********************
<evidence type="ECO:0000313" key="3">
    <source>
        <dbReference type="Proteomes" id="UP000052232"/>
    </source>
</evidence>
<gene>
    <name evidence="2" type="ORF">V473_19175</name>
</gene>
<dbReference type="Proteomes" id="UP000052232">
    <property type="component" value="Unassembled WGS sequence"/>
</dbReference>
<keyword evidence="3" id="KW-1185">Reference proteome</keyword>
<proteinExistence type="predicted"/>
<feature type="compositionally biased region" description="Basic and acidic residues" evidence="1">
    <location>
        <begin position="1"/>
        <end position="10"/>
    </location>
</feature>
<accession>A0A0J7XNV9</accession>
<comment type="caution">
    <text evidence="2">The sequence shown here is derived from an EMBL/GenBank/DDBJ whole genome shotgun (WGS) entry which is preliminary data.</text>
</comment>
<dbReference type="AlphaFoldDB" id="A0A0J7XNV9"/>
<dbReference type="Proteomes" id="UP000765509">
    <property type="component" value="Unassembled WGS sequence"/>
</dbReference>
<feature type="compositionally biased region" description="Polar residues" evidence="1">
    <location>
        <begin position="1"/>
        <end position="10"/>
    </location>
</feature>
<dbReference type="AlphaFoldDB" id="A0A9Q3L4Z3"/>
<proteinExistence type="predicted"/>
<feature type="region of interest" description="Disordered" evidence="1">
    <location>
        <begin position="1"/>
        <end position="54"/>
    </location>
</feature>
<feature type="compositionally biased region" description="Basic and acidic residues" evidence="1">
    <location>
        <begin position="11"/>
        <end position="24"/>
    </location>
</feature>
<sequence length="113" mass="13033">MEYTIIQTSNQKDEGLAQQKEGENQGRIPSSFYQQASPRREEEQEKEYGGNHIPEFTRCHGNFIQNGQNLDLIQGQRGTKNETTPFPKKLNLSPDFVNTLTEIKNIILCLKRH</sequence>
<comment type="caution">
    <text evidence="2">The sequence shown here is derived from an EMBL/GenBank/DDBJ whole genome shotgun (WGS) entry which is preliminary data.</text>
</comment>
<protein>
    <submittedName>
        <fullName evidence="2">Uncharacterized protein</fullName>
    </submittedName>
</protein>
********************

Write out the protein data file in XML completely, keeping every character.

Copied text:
<evidence type="ECO:0000313" key="3">
    <source>
        <dbReference type="Proteomes" id="UP000052232"/>
    </source>
</evidence>
<gene>
    <name evidence="2" type="ORF">V473_19175</name>
</gene>
<dbReference type="Proteomes" id="UP000052232">
    <property type="component" value="Unassembled WGS sequence"/>
</dbReference>
<keyword evidence="3" id="KW-1185">Reference proteome</keyword>
<proteinExistence type="predicted"/>
<feature type="compositionally biased region" description="Basic and acidic residues" evidence="1">
    <location>
        <begin position="1"/>
        <end position="10"/>
    </location>
</feature>
<accession>A0A0J7XNV9</accession>
<comment type="caution">
    <text evidence="2">The sequence shown here is derived from an EMBL/GenBank/DDBJ whole genome shotgun (WGS) entry which is preliminary data.</text>
</comment>
<dbReference type="AlphaFoldDB" id="A0A0J7XNV9"/>
<dbReference type="Proteomes" id="UP000765509">
    <property type="component" value="Unassembled WGS sequence"/>
</dbReference>
<feature type="compositionally biased region" description="Polar residues" evidence="1">
    <location>
        <begin position="1"/>
        <end position="10"/>
    </location>
</feature>
<dbReference type="AlphaFoldDB" id="A0A9Q3L4Z3"/>
<proteinExistence type="predicted"/>
<feature type="region of interest" description="Disordered" evidence="1">
    <location>
        <begin position="1"/>
        <end position="54"/>
    </location>
</feature>
<feature type="compositionally biased region" description="Basic and acidic residues" evidence="1">
    <location>
        <begin position="11"/>
        <end position="24"/>
    </location>
</feature>
<sequence length="113" mass="13033">MEYTIIQTSNQKDEGLAQQKEGENQGRIPSSFYQQASPRREEEQEKEYGGNHIPEFTRCHGNFIQNGQNLDLIQGQRGTKNETTPFPKKLNLSPDFVNTLTEIKNIILCLKRH</sequence>
<comment type="caution">
    <text evidence="2">The sequence shown here is derived from an EMBL/GenBank/DDBJ whole genome shotgun (WGS) entry which is preliminary data.</text>
</comment>
<protein>
    <submittedName>
        <fullName evidence="2">Uncharacterized protein</fullName>
    </submittedName>
</protein>